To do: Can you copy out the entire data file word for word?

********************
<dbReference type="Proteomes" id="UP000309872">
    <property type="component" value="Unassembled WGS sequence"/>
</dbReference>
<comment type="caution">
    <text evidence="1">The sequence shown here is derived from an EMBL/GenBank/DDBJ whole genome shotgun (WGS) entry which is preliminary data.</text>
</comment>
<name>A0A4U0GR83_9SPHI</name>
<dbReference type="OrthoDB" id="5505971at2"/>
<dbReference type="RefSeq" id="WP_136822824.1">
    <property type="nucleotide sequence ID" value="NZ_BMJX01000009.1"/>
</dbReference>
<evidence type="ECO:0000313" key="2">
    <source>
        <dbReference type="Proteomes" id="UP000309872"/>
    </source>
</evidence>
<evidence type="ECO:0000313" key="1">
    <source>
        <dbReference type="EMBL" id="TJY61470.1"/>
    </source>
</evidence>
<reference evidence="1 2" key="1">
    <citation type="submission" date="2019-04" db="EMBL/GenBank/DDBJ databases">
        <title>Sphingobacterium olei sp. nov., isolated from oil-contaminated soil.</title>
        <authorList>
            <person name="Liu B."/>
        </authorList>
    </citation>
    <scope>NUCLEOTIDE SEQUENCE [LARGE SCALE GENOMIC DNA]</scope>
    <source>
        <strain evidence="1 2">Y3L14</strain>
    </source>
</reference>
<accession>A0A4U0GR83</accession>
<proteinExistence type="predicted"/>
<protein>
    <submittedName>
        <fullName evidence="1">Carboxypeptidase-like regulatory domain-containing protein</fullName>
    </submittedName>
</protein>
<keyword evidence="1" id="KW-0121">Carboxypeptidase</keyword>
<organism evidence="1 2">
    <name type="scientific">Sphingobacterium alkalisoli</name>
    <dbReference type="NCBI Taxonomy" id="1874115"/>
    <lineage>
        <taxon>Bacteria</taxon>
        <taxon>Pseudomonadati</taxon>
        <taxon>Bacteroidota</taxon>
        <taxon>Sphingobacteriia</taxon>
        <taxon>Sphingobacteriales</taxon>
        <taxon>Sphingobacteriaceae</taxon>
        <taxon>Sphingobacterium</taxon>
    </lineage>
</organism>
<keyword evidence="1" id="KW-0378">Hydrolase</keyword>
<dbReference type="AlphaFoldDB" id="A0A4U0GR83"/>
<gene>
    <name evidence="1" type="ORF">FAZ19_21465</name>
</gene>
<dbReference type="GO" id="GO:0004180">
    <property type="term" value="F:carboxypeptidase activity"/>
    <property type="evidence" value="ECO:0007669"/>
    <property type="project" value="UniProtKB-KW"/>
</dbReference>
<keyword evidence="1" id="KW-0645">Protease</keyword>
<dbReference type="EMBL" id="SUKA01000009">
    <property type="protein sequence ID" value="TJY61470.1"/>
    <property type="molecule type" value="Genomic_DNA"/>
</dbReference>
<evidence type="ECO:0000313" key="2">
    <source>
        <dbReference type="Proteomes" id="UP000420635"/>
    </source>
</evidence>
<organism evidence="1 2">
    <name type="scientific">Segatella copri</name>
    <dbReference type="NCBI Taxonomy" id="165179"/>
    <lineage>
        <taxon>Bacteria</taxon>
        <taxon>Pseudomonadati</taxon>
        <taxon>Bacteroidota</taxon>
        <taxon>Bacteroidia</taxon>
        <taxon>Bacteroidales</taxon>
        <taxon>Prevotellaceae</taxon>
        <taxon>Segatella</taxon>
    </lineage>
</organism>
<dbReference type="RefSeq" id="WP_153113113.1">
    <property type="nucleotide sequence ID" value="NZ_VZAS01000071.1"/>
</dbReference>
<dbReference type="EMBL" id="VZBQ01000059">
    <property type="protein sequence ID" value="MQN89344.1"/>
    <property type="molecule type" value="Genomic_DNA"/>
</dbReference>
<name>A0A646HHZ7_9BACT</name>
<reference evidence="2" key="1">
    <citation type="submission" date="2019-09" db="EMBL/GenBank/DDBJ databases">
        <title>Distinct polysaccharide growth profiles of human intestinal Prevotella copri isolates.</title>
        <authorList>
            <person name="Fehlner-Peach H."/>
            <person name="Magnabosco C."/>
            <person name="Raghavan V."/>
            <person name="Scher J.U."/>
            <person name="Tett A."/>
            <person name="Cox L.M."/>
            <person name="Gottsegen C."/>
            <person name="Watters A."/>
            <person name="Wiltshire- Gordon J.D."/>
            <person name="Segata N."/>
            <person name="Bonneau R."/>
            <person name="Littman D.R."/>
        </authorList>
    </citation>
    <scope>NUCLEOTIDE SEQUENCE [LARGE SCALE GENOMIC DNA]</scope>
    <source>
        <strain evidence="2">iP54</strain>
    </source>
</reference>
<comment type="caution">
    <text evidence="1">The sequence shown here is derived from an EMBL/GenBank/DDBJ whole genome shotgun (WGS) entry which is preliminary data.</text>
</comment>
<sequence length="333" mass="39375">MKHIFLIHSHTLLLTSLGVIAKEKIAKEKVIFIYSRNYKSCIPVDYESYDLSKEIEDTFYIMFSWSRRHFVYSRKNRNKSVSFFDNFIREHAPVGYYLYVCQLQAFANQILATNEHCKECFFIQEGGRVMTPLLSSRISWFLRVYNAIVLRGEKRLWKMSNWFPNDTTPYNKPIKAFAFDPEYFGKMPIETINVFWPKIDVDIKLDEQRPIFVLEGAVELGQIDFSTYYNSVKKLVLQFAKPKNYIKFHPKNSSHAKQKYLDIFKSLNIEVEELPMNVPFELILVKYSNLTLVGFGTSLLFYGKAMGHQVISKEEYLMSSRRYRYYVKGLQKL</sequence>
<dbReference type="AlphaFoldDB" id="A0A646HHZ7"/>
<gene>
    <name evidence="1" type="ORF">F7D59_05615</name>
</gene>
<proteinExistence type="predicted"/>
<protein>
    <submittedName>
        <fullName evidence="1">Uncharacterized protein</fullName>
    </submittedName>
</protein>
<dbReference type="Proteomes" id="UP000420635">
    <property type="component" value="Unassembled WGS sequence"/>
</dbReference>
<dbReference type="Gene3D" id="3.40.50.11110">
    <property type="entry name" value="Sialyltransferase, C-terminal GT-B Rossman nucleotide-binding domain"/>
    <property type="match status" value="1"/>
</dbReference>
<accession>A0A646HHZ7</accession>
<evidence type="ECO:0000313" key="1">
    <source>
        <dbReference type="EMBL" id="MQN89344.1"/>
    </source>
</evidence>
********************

<dbReference type="Proteomes" id="UP000309872">
    <property type="component" value="Unassembled WGS sequence"/>
</dbReference>
<comment type="caution">
    <text evidence="1">The sequence shown here is derived from an EMBL/GenBank/DDBJ whole genome shotgun (WGS) entry which is preliminary data.</text>
</comment>
<name>A0A4U0GR83_9SPHI</name>
<dbReference type="OrthoDB" id="5505971at2"/>
<dbReference type="RefSeq" id="WP_136822824.1">
    <property type="nucleotide sequence ID" value="NZ_BMJX01000009.1"/>
</dbReference>
<evidence type="ECO:0000313" key="2">
    <source>
        <dbReference type="Proteomes" id="UP000309872"/>
    </source>
</evidence>
<evidence type="ECO:0000313" key="1">
    <source>
        <dbReference type="EMBL" id="TJY61470.1"/>
    </source>
</evidence>
<reference evidence="1 2" key="1">
    <citation type="submission" date="2019-04" db="EMBL/GenBank/DDBJ databases">
        <title>Sphingobacterium olei sp. nov., isolated from oil-contaminated soil.</title>
        <authorList>
            <person name="Liu B."/>
        </authorList>
    </citation>
    <scope>NUCLEOTIDE SEQUENCE [LARGE SCALE GENOMIC DNA]</scope>
    <source>
        <strain evidence="1 2">Y3L14</strain>
    </source>
</reference>
<accession>A0A4U0GR83</accession>
<proteinExistence type="predicted"/>
<protein>
    <submittedName>
        <fullName evidence="1">Carboxypeptidase-like regulatory domain-containing protein</fullName>
    </submittedName>
</protein>
<keyword evidence="1" id="KW-0121">Carboxypeptidase</keyword>
<organism evidence="1 2">
    <name type="scientific">Sphingobacterium alkalisoli</name>
    <dbReference type="NCBI Taxonomy" id="1874115"/>
    <lineage>
        <taxon>Bacteria</taxon>
        <taxon>Pseudomonadati</taxon>
        <taxon>Bacteroidota</taxon>
        <taxon>Sphingobacteriia</taxon>
        <taxon>Sphingobacteriales</taxon>
        <taxon>Sphingobacteriaceae</taxon>
        <taxon>Sphingobacterium</taxon>
    </lineage>
</organism>
<keyword evidence="1" id="KW-0378">Hydrolase</keyword>
<dbReference type="AlphaFoldDB" id="A0A4U0GR83"/>
<gene>
    <name evidence="1" type="ORF">FAZ19_21465</name>
</gene>
<dbReference type="GO" id="GO:0004180">
    <property type="term" value="F:carboxypeptidase activity"/>
    <property type="evidence" value="ECO:0007669"/>
    <property type="project" value="UniProtKB-KW"/>
</dbReference>
<keyword evidence="1" id="KW-0645">Protease</keyword>
<dbReference type="EMBL" id="SUKA01000009">
    <property type="protein sequence ID" value="TJY61470.1"/>
    <property type="molecule type" value="Genomic_DNA"/>
</dbReference>
<evidence type="ECO:0000313" key="2">
    <source>
        <dbReference type="Proteomes" id="UP000420635"/>
    </source>
</evidence>
<organism evidence="1 2">
    <name type="scientific">Segatella copri</name>
    <dbReference type="NCBI Taxonomy" id="165179"/>
    <lineage>
        <taxon>Bacteria</taxon>
        <taxon>Pseudomonadati</taxon>
        <taxon>Bacteroidota</taxon>
        <taxon>Bacteroidia</taxon>
        <taxon>Bacteroidales</taxon>
        <taxon>Prevotellaceae</taxon>
        <taxon>Segatella</taxon>
    </lineage>
</organism>
<dbReference type="RefSeq" id="WP_153113113.1">
    <property type="nucleotide sequence ID" value="NZ_VZAS01000071.1"/>
</dbReference>
<dbReference type="EMBL" id="VZBQ01000059">
    <property type="protein sequence ID" value="MQN89344.1"/>
    <property type="molecule type" value="Genomic_DNA"/>
</dbReference>
<name>A0A646HHZ7_9BACT</name>
<reference evidence="2" key="1">
    <citation type="submission" date="2019-09" db="EMBL/GenBank/DDBJ databases">
        <title>Distinct polysaccharide growth profiles of human intestinal Prevotella copri isolates.</title>
        <authorList>
            <person name="Fehlner-Peach H."/>
            <person name="Magnabosco C."/>
            <person name="Raghavan V."/>
            <person name="Scher J.U."/>
            <person name="Tett A."/>
            <person name="Cox L.M."/>
            <person name="Gottsegen C."/>
            <person name="Watters A."/>
            <person name="Wiltshire- Gordon J.D."/>
            <person name="Segata N."/>
            <person name="Bonneau R."/>
            <person name="Littman D.R."/>
        </authorList>
    </citation>
    <scope>NUCLEOTIDE SEQUENCE [LARGE SCALE GENOMIC DNA]</scope>
    <source>
        <strain evidence="2">iP54</strain>
    </source>
</reference>
<comment type="caution">
    <text evidence="1">The sequence shown here is derived from an EMBL/GenBank/DDBJ whole genome shotgun (WGS) entry which is preliminary data.</text>
</comment>
<sequence length="333" mass="39375">MKHIFLIHSHTLLLTSLGVIAKEKIAKEKVIFIYSRNYKSCIPVDYESYDLSKEIEDTFYIMFSWSRRHFVYSRKNRNKSVSFFDNFIREHAPVGYYLYVCQLQAFANQILATNEHCKECFFIQEGGRVMTPLLSSRISWFLRVYNAIVLRGEKRLWKMSNWFPNDTTPYNKPIKAFAFDPEYFGKMPIETINVFWPKIDVDIKLDEQRPIFVLEGAVELGQIDFSTYYNSVKKLVLQFAKPKNYIKFHPKNSSHAKQKYLDIFKSLNIEVEELPMNVPFELILVKYSNLTLVGFGTSLLFYGKAMGHQVISKEEYLMSSRRYRYYVKGLQKL</sequence>
<dbReference type="AlphaFoldDB" id="A0A646HHZ7"/>
<gene>
    <name evidence="1" type="ORF">F7D59_05615</name>
</gene>
<proteinExistence type="predicted"/>
<protein>
    <submittedName>
        <fullName evidence="1">Uncharacterized protein</fullName>
    </submittedName>
</protein>
<dbReference type="Proteomes" id="UP000420635">
    <property type="component" value="Unassembled WGS sequence"/>
</dbReference>
<dbReference type="Gene3D" id="3.40.50.11110">
    <property type="entry name" value="Sialyltransferase, C-terminal GT-B Rossman nucleotide-binding domain"/>
    <property type="match status" value="1"/>
</dbReference>
<accession>A0A646HHZ7</accession>
<evidence type="ECO:0000313" key="1">
    <source>
        <dbReference type="EMBL" id="MQN89344.1"/>
    </source>
</evidence>